New Delhi :A spellbinding recital of a timeless children’s fable interwoven with elements of Dastangoi and Patua-style Pattachitra, kicked off proceedings on the second and final day of the Bookaroo Children’s literature festival today.
Enacted by the noted raconteur Fouzia, a woman Dastangoi the young audience enthusiastically participated in the retelling of the classic tale of the Heron and the fish.
Later in the day, Fouzia along with fellow storyteller Valentina Trivedi also performed a Dastangoi adaptation of Satyajit Ray’s immortal characters Goopy and Bagha, keeping in mind the festival’s focus on Bengali literature this year.
As with the first day, there was no dearth of things to do, with an entire gamut of activities and interactions designed to keep hyperactive children engaged.
“Festivals like these are very important. On Sundays one usually sees parents taking their children to malls and multiplexes. But it is crucial to bring them to places where they can first-hand experience new varieties and new cultures,” Fouzia said.
Other highlights of the day were interactive sessions by authors Mathangi Subramanian, Devika Rangachari and Swati Sengupta, aimed at sensitising youngsters about issues of gender equality.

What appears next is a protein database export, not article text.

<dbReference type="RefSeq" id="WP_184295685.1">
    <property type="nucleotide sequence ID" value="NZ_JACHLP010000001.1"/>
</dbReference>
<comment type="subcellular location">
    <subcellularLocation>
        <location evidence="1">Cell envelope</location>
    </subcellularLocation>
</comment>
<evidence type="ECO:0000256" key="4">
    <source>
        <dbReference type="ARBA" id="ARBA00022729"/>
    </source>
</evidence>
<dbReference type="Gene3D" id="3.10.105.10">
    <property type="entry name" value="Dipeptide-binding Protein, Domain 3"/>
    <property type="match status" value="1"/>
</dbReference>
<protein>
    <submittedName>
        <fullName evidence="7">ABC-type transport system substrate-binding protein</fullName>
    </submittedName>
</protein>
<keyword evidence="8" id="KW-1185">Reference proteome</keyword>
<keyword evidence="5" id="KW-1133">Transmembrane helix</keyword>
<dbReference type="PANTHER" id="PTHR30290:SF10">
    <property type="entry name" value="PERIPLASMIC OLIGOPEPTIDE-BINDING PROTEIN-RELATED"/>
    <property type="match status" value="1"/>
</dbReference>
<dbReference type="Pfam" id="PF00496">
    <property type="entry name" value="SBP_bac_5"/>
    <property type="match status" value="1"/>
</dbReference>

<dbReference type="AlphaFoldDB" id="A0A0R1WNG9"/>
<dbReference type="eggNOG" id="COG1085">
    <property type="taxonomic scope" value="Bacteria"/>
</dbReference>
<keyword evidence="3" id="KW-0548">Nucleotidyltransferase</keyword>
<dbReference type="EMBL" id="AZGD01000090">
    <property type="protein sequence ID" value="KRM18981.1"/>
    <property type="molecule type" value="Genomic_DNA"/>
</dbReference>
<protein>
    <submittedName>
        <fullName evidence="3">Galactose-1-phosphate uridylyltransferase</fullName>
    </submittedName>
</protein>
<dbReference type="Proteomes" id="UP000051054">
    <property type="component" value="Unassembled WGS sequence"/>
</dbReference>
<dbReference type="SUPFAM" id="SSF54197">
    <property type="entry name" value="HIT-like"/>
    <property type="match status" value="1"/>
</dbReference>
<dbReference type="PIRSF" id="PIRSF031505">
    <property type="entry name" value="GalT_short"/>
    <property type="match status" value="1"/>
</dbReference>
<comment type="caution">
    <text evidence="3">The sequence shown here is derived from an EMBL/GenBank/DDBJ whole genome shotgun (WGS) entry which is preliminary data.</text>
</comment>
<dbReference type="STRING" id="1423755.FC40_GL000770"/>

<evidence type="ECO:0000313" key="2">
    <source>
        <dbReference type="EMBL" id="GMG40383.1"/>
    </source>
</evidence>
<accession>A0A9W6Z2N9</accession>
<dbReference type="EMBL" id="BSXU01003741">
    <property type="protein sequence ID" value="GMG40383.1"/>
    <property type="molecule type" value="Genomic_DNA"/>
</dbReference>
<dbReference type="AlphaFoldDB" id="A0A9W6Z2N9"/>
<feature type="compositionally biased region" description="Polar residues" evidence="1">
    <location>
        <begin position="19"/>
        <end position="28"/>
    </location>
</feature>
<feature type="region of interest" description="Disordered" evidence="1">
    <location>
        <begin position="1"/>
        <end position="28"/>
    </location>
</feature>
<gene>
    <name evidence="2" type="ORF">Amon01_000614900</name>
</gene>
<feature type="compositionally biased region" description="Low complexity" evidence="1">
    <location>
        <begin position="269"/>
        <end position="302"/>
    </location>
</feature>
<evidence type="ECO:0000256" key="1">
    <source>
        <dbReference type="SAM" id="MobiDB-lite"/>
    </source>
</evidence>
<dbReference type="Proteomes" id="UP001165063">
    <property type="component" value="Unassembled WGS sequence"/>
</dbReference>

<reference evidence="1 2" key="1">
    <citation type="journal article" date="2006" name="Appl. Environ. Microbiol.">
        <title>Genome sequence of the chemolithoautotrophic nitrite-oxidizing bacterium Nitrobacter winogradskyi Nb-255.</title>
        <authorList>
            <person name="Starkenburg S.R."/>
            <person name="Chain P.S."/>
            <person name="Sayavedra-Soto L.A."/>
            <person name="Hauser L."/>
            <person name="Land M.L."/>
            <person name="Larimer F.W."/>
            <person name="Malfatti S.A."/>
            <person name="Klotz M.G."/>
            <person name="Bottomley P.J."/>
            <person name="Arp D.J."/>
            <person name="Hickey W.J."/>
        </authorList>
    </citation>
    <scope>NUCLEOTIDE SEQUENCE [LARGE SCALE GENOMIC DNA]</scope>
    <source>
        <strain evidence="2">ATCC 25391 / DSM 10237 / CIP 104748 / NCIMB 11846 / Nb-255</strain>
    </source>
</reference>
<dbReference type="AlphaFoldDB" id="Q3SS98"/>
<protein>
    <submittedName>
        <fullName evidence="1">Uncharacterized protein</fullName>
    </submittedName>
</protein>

Rangachari, known for her works of historical fiction, read out a chapter from her book “The Queen of Ice” based on the story of the ambitious Queen Didda who ruled Kashmir in the 10th century.
Santanil Ganguly regaled his audience with tales of jocular ghosts, while Subhadra Sen Gupta ventured into the territory of history, considered dreary by most children, but managed to ignite their interest.
Another session by Amar Chitra Katha transported children back thousands of years into the magical world of Indian folklore with tales of wily jackals, foolish pigeons, clever monkeys and the occasional human.
“This is my first time in this festival here and I really love the concept. I think stories are so important, imagination is so important and art is so important. They give an opportunity for children to express themselves,” Mathangi Subramanian said.
Apart from interactions with authors, there were also art and craft workshops, meant to keep to keep the younger children busy.